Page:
The World Health Organization has urged people to cancel some of their holiday plans to protect public health as the Omicron variant spreads globally.
"An event cancelled is better than a life cancelled," said WHO head Dr Tedros Adhanom Ghebreyesus, adding that "difficult decisions" must be made.
"In some cases, that will mean cancelling or delaying events" he said.
He added that there was now "evidence that Omicron is spreading significantly faster than... Delta".
Dr Tedros' comments come as a number of countries – including France and Germany – have tightened Covid restrictions and imposed travel curbs to try to halt the spread of the new variant. The Netherlands has introduced a strict lockdown over the Christmas period.
The White House said on Monday that President Joe Biden was not planning on "locking the country down". The country's top infectious disease expert, Dr Anthony Fauci, earlier warned that Christmas travel would increase the spread of Omicron even among the fully vaccinated.
The US Centers for Disease Control and Prevention (CDC) and the State Department have advised Americans against travel to eight places including Spain, Finland, Chad and Lebanon. Bonaire, Monaco, San Marino and Gibraltar have also been added to its Level 4: Very High classification.
Omicron is now the dominant strain in the U.S., health experts say.
In the UK, Prime Minister Boris Johnson said on Monday that the government needed to "reserve the possibility" of bringing in new rules in England as Omicron cases surged, but did not announce further restrictions.
New Year's Eve celebrations in London's Trafalgar Square have been cancelled "in the interests of public safety", Mayor Sadiq Khan said.
Omicron – first detected in South Africa in November – has been classed as a "variant of concern" by the WHO.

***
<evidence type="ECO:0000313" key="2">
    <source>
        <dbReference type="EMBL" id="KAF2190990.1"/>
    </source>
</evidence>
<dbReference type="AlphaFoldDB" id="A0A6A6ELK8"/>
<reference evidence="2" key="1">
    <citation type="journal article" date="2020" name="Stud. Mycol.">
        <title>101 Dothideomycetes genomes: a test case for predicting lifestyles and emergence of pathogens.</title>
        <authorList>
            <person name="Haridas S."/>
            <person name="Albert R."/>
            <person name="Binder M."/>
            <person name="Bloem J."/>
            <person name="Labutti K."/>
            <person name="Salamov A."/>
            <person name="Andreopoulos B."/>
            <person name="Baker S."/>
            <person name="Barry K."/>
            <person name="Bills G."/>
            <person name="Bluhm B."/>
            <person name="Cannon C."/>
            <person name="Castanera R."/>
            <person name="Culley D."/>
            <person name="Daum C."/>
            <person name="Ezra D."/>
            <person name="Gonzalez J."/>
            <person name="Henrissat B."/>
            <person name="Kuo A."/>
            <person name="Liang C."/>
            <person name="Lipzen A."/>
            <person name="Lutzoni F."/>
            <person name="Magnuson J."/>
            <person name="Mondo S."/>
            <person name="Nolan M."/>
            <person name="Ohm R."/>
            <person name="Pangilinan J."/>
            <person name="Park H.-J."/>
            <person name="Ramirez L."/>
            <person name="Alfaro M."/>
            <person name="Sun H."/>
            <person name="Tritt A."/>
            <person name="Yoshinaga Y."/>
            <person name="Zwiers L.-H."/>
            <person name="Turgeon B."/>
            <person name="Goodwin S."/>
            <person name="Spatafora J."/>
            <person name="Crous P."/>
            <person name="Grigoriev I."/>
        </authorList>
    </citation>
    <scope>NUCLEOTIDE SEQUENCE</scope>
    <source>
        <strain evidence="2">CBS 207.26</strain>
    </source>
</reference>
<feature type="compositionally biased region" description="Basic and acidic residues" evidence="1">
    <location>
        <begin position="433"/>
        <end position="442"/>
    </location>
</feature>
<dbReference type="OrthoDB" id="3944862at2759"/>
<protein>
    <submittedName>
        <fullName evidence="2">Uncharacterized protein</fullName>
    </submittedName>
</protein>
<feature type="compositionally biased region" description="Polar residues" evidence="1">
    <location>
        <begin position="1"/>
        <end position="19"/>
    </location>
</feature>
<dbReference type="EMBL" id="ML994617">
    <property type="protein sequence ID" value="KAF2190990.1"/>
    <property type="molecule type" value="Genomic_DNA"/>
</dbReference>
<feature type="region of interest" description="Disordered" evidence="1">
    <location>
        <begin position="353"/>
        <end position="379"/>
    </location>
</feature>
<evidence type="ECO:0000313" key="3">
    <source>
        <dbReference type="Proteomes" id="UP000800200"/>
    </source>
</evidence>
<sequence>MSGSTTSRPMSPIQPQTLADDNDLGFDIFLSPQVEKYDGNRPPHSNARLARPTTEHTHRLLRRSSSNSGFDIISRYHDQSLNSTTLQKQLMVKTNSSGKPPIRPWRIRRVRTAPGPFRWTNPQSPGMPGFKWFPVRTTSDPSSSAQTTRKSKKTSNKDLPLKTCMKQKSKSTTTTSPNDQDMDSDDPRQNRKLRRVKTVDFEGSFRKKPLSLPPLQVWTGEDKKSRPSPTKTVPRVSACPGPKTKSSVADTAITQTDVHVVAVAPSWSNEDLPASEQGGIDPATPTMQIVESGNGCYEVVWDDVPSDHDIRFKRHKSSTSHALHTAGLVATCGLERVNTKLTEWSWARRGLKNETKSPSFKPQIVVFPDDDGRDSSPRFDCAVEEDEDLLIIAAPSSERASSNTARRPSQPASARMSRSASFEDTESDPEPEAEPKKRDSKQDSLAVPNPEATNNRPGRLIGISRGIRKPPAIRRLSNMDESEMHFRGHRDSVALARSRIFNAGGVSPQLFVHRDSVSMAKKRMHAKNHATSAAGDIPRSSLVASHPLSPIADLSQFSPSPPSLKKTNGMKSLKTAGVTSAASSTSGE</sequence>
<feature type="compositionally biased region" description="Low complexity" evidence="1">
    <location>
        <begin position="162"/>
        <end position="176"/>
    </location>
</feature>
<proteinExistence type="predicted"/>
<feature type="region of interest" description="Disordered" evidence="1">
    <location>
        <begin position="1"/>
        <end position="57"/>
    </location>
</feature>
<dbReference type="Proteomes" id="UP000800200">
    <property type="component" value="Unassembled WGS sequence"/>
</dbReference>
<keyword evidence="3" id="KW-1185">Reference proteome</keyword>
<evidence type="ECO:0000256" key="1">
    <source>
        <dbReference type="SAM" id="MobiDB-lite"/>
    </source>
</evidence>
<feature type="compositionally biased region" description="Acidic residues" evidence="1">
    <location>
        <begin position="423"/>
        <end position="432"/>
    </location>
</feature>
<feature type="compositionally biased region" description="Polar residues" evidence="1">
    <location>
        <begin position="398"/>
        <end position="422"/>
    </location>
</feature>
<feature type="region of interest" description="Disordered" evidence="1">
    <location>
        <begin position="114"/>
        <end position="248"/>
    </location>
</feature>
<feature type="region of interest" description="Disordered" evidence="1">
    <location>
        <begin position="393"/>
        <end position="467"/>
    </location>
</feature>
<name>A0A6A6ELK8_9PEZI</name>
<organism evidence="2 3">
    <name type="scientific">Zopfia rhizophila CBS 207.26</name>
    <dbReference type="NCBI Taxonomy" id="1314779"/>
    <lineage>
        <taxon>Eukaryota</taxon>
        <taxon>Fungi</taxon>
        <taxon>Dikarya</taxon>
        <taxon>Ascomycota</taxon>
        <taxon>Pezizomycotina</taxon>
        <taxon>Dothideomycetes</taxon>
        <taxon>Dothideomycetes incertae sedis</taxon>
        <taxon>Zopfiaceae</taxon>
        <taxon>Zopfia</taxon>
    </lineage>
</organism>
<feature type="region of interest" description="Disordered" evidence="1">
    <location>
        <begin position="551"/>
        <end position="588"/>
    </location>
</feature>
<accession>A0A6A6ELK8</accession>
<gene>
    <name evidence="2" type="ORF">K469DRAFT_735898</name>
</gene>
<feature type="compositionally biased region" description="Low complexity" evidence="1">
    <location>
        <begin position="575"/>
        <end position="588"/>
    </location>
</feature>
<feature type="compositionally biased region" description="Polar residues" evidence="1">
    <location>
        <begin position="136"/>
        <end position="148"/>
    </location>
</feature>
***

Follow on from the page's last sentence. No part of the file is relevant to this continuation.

Speaking at a briefing on Monday, Dr Tedros said: "All of us sick of this pandemic. All of us want to spend time with friends and family. All of us want to get back to normal.
"The fastest way to do this is for all of us, leaders and individuals, to make the difficult decisions that must be made to protect ourselves and others.
"In some cases, that will mean cancelling or delaying events... It's better to cancel now and celebrate later than to celebrate now and grieve later."
Dr Tedros also stressed that the pandemic could be ended in 2022 by ensuring that 70% of the population in every country of the world was vaccinated by the middle of next year. He also said China, where the outbreak is believed to have started in 2019, must be forthcoming with relevant data and information.
"We need to continue until we know the origins, we need to push harder because we should learn from what happened this time in order to [do] better in the future," Dr Tedros said.
Meanwhile, WHO chief scientist Soumya Swaminathan said on Monday that it would be "unwise" to conclude from early evidence that Omicron was a milder variant that previous ones. She warned that "with the numbers going up, all health systems are going to be under strain".